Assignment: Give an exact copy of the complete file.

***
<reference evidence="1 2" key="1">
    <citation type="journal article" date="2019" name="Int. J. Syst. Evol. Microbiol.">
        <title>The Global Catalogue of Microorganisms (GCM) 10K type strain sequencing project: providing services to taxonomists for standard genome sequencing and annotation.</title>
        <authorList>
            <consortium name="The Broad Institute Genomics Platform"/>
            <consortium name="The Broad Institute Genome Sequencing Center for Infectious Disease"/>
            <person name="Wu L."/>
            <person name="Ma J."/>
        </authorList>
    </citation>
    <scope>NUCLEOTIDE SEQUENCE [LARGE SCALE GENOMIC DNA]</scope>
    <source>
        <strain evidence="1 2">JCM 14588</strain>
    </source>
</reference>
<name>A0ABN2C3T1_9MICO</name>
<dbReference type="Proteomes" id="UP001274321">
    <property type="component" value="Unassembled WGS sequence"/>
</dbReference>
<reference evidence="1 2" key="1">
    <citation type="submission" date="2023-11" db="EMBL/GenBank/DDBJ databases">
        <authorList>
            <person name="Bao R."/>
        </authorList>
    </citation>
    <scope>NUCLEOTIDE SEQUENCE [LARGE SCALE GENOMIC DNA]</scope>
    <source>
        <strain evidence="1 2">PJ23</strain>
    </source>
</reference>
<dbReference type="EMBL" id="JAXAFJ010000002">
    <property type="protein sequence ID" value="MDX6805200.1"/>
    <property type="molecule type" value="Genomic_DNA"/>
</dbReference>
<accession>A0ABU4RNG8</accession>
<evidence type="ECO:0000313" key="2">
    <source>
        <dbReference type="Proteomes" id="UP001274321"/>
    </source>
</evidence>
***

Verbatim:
<reference evidence="1 2" key="1">
    <citation type="journal article" date="2019" name="Int. J. Syst. Evol. Microbiol.">
        <title>The Global Catalogue of Microorganisms (GCM) 10K type strain sequencing project: providing services to taxonomists for standard genome sequencing and annotation.</title>
        <authorList>
            <consortium name="The Broad Institute Genomics Platform"/>
            <consortium name="The Broad Institute Genome Sequencing Center for Infectious Disease"/>
            <person name="Wu L."/>
            <person name="Ma J."/>
        </authorList>
    </citation>
    <scope>NUCLEOTIDE SEQUENCE [LARGE SCALE GENOMIC DNA]</scope>
    <source>
        <strain evidence="1 2">JCM 14588</strain>
    </source>
</reference>
<name>A0ABN2C3T1_9MICO</name>
<dbReference type="Proteomes" id="UP001274321">
    <property type="component" value="Unassembled WGS sequence"/>
</dbReference>
<reference evidence="1 2" key="1">
    <citation type="submission" date="2023-11" db="EMBL/GenBank/DDBJ databases">
        <authorList>
            <person name="Bao R."/>
        </authorList>
    </citation>
    <scope>NUCLEOTIDE SEQUENCE [LARGE SCALE GENOMIC DNA]</scope>
    <source>
        <strain evidence="1 2">PJ23</strain>
    </source>
</reference>
<dbReference type="EMBL" id="JAXAFJ010000002">
    <property type="protein sequence ID" value="MDX6805200.1"/>
    <property type="molecule type" value="Genomic_DNA"/>
</dbReference>
<accession>A0ABU4RNG8</accession>
<evidence type="ECO:0000313" key="2">
    <source>
        <dbReference type="Proteomes" id="UP001274321"/>
    </source>
</evidence>